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11-27-12, 10:51 PM
Fifteen years ago, you weren't a participant in the digital age unless you had your own homepage. Even in the late 1990s, services abounded to make personal pages easy to build and deploy‚??the most famous is the now-defunct GeoCities (https://en.wikipedia.org/wiki/Geocities), but there were many others (remember¬*Angelfire (https://en.wikipedia.org/wiki/Angelfire) and Tripod (https://en.wikipedia.org/wiki/Tripod.com)?). These were the days before the "social" Web, before MySpace and Facebook. Instant messaging was in its infancy (https://en.wikipedia.org/wiki/ICQ) and creating an online presence required no small familiarity with HTML (though automated Web design programs did exist (https://en.wikipedia.org/wiki/Ms_frontpage)).

Things are certainly different now, but there's still a tremendous amount of value in controlling an actual honest-to-God website rather than relying solely on the social Web to provide your online presence. The flexibility of being able to set up and run anything at all, be it a wiki or a blog with a tipjar or a photo hosting site, is awesome. Further, the freedom to tinker with both the operating system and the Web server side of the system is an excellent learning opportunity.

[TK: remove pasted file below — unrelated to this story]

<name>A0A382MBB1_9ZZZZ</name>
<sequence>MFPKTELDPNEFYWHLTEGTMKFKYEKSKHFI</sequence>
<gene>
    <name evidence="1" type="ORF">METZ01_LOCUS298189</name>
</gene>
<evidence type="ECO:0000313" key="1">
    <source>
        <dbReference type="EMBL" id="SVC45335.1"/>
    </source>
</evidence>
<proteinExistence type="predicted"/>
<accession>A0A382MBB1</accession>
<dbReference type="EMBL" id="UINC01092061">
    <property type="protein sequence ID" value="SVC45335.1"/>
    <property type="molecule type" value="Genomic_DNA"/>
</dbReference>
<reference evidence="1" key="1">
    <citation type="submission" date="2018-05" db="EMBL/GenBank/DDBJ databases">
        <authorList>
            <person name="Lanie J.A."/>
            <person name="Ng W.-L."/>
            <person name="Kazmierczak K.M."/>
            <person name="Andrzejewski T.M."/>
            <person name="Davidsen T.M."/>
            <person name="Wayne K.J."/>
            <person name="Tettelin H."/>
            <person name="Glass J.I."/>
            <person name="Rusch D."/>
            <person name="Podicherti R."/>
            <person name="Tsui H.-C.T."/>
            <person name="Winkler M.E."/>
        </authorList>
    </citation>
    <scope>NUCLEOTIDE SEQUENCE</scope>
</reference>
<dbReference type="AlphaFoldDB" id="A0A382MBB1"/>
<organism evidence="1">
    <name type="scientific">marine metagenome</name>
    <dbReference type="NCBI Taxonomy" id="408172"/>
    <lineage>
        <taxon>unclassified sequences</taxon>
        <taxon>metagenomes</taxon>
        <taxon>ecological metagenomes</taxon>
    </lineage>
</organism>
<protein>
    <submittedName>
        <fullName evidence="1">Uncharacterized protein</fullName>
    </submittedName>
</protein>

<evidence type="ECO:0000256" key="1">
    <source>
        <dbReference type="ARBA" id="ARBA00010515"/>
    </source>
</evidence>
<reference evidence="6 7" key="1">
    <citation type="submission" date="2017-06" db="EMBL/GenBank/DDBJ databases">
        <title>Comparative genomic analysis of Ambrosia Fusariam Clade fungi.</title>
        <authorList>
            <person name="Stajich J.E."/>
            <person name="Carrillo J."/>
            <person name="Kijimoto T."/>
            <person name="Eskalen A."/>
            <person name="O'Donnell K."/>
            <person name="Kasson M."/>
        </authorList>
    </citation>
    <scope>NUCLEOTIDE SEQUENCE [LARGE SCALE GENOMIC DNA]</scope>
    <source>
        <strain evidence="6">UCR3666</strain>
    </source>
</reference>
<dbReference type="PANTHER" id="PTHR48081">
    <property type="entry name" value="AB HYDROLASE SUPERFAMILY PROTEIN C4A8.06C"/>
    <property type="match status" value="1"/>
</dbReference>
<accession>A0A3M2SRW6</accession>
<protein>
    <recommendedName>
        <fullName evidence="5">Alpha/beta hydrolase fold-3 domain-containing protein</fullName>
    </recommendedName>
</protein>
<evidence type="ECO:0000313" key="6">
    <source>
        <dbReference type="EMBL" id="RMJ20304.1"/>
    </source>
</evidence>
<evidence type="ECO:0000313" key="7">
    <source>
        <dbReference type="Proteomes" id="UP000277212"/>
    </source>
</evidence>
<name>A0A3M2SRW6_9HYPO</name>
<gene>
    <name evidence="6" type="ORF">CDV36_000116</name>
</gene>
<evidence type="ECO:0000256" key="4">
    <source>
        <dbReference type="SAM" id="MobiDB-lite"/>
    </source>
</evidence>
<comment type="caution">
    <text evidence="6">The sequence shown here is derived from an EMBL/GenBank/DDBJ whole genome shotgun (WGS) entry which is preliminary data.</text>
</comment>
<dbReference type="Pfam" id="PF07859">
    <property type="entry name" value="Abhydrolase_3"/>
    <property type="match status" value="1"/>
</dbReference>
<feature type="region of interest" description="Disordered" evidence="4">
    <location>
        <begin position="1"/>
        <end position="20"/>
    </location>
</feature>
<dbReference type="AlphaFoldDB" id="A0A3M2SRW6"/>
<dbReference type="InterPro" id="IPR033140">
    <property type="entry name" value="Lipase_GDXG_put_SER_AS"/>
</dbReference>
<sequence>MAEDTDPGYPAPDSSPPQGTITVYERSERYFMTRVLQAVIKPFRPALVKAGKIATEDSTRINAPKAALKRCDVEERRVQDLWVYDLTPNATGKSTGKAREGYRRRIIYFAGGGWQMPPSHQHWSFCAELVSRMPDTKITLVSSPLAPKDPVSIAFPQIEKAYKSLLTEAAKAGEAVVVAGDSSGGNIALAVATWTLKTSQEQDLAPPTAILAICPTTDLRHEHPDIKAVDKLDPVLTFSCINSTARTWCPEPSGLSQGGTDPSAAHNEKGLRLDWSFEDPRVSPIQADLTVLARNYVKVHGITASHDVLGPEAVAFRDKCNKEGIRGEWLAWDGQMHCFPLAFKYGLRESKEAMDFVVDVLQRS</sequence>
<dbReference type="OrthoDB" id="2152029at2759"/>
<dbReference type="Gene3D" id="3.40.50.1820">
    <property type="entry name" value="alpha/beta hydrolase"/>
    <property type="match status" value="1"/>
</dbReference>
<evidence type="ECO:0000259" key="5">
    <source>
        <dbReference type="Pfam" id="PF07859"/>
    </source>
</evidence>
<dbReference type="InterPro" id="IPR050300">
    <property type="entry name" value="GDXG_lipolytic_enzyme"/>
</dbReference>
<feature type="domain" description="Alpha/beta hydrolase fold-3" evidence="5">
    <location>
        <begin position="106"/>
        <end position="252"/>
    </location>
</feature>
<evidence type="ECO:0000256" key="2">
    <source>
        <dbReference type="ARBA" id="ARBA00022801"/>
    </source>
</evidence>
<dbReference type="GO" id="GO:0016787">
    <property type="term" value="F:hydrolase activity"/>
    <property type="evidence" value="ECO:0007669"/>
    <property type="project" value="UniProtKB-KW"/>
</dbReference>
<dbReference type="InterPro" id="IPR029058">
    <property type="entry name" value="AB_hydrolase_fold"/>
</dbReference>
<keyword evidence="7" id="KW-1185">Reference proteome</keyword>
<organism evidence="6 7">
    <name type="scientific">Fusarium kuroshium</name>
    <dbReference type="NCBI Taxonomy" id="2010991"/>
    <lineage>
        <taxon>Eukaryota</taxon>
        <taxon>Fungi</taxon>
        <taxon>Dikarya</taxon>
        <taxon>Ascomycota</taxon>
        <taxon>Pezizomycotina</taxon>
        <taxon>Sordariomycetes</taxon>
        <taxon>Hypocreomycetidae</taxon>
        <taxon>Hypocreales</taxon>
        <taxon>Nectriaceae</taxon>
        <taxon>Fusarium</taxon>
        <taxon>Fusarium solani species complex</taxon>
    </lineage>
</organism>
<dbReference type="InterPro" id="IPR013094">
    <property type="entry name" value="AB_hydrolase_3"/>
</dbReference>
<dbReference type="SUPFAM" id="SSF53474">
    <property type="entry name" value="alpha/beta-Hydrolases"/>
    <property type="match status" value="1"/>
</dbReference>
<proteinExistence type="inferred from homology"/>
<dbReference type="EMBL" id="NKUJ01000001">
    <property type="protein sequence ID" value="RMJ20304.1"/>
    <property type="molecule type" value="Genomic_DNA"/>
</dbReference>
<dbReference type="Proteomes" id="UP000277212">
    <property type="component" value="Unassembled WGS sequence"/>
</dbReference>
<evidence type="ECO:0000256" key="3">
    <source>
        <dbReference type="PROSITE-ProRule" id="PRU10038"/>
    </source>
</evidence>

http://cdn.arstechnica.net/wp-content/uploads/2012/11/backend5.jpegThe author's closet. Servers tend to multiply, like rabbits.
Lee Hutchinson


It's super-easy to open an account at a Web hosting company and start fiddling around there‚??two excellent Ars reader-recommended Web hosts are a small orange (http://asmallorange.com/) and Lithium Hosting (http://www.lithiumhosting.com/)‚??but where's the fun in that? If you want to set up something to learn how it works, the journey is just as important as the destination. Having a ready-made Web or application server cuts out half of the work and thus half of the journey. In this guide, we're going to walk you through everything you need to set up your own Web server, from operating system choice to specific configuration options.

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